• Ian Simpson, an artist and art instructor who was a presenter on the BBC program Eyeline (1968–69), died on December 15, 2011, at the age of 78. Simpson taught at Hornsey College of Art in London and at St Martins School of Art from 1972 to 1988. He was a great believer in demystifying the world of art-making, and that technical skills could be taught to anyone with the dedication to learn them
  • Norma Merrick Sklarek, the first African American woman to become a licensed architect, died on February 6, 2012, aged 85. Born in Harlem, Sklarek was one of only two women to graduate from Columbia University with a degree in architecture. She moved to Los Angeles to join Gruen Associates in 1960, where she worked as the project director for Terminal 1 at Los Angeles International Airport and later was a founding partner of Siegel-Sklarek-Diamon, an all-woman architectural firm
  • Kazimierz Smolen, the former director and cofounder of the State Museum at Auschwitz-Birkenau and a survivor of the concentration camps at Auschwitz and Mauthausen, died on January 27, 2012, at the age of 91. In addition to founding the State Museum at Auschwitz, he appeared as a witness in many war criminal trials, including the Nuremberg Trials in 1945–46
  • Tobi Lim Sonstroem, a graphic-design alumnus of the Tyler School of Art in Pennsylvania, took his own life on February 2, 2012. He was 25 years old. Sonstroem was remembered by friends and teachers as a passionate young man who was dedicated to his burgeoning art and graphic-design career
  • Dorothea Tanning, a painter, sculptor, and muse to the Surrealists, died on January 31, 2012. She was 101 years old. Tanning was married for thirty years to Max Ernst and lived with him in New York, Arizona, and France. In addition to an esteemed career as a painter, she published several books of verse and in 1994 established the $100,000 Wallace Stevens Award at the Academy of American Poets
  • Antoni Tàpies, the Catalan painter known for large-scale works that often mix oil painting with sand, chalk, and household objects, died on February 6, 2012. He was 88. The critic Roland Penrose described Tàpies as “a painter who was to create mysteries in matter itself.” The Tàpies Foundation in Barcelona, Spain, was created in 1984 as a museum and research center dedicated to the artist’s work and to other international modern artists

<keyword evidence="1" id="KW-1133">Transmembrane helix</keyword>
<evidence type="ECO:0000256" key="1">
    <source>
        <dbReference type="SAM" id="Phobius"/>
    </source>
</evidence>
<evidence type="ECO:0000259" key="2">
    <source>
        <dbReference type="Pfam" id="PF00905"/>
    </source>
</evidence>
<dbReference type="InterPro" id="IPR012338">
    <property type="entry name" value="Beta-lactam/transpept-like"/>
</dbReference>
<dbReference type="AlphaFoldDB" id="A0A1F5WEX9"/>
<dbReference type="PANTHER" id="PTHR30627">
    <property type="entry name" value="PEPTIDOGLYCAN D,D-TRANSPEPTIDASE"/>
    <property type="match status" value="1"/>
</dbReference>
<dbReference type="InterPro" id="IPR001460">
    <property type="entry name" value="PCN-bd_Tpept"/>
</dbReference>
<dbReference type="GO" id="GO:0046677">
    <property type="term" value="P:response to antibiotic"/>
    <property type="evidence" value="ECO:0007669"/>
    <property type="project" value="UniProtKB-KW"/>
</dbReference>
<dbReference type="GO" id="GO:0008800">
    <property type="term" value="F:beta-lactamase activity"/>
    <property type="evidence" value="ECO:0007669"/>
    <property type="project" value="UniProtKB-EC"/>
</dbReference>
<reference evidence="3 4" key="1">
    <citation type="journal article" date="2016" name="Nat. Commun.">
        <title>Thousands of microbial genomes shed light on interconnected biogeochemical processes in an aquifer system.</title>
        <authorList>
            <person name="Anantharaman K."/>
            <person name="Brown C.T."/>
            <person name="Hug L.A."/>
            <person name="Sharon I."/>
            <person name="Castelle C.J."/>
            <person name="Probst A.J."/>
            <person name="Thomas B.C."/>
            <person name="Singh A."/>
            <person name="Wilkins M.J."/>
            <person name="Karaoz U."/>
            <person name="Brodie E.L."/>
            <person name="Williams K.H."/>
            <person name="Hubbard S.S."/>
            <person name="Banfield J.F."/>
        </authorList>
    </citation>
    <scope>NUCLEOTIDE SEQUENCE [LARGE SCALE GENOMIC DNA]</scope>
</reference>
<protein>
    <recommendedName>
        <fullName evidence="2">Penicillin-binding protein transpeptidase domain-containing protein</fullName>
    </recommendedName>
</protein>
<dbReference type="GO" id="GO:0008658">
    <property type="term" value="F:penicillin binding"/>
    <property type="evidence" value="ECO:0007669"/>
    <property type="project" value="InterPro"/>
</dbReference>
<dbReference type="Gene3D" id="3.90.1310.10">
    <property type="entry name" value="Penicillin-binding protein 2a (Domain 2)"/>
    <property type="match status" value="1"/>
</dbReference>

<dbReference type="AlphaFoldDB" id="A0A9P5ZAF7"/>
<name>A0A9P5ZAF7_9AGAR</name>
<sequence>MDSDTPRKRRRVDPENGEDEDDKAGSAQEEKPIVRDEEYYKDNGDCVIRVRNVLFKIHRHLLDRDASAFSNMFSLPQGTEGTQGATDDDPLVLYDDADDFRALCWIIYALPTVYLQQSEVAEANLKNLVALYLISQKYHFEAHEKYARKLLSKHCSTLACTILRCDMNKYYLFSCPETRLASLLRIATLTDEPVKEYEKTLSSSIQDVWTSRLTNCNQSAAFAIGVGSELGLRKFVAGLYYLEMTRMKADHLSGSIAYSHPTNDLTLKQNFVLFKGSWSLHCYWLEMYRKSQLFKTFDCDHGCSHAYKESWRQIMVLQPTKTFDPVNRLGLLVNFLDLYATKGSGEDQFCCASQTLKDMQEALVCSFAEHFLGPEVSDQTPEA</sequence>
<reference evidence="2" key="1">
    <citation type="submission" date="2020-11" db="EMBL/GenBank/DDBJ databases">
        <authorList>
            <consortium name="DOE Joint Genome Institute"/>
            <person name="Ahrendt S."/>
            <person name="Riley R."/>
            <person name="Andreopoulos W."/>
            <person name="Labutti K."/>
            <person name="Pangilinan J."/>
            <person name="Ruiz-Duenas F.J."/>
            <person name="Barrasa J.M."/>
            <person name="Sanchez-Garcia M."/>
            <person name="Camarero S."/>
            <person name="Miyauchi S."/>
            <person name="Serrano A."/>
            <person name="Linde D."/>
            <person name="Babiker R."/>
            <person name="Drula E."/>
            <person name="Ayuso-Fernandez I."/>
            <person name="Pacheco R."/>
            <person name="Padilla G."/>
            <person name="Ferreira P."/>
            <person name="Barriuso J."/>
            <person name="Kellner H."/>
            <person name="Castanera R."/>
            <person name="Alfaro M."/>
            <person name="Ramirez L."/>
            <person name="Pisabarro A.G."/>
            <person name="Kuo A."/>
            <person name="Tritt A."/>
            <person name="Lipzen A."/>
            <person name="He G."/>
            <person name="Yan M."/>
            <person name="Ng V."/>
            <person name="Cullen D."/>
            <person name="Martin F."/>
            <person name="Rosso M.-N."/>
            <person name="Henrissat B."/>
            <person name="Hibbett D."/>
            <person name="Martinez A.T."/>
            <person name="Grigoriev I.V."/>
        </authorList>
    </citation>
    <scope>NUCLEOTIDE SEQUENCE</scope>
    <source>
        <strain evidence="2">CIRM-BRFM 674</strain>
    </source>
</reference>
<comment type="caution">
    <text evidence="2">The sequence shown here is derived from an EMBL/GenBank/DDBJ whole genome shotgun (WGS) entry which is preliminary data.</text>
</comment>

• Eugene Weston III, an architect who revolutionized the look of Los Angeles homes in the 1950s, died on January 31, 2012, at the age of 87. Weston’s designs emphasized space, glass windows, and natural light, bringing an elegant, modern sensibility to middle-class family homes. Later commissions include the Scripps College Research Center and the San Diego Zoo
  • Erica Wilson, a craftswoman who popularize embroidery and needlework through numerous television appearances, books, and magazine articles, died on December 13, 2011. She was 83. The British-born Wilson moved to New York in 1954, where she taught at Cooper Union and gave private lessons in her apartment. Wilson later opened boutique shops on Manhattan’s Upper East Side and on Long Island, as well as in Palm Beach, Florida, and in Nantucket, Massachusetts
  • Althea Wynne, a British sculptor known for her equestrian statues in bronze and ceramic, died on January 24, 2012, at the age of 75. Inspired by Etruscan art and a childhood love of horseback riding, Wynne created sculptures recognized as powerful and graceful monuments. Her best-known commission is the three bronze horses that stand sentinel at Minister Court in the City of London

Read all past obituaries in the arts in CAA News, which include special texts written for CAA. Please send links to published obituaries to Christopher Howard, CAA managing editor, for the April listing.


Filed under: Obituaries, People in the News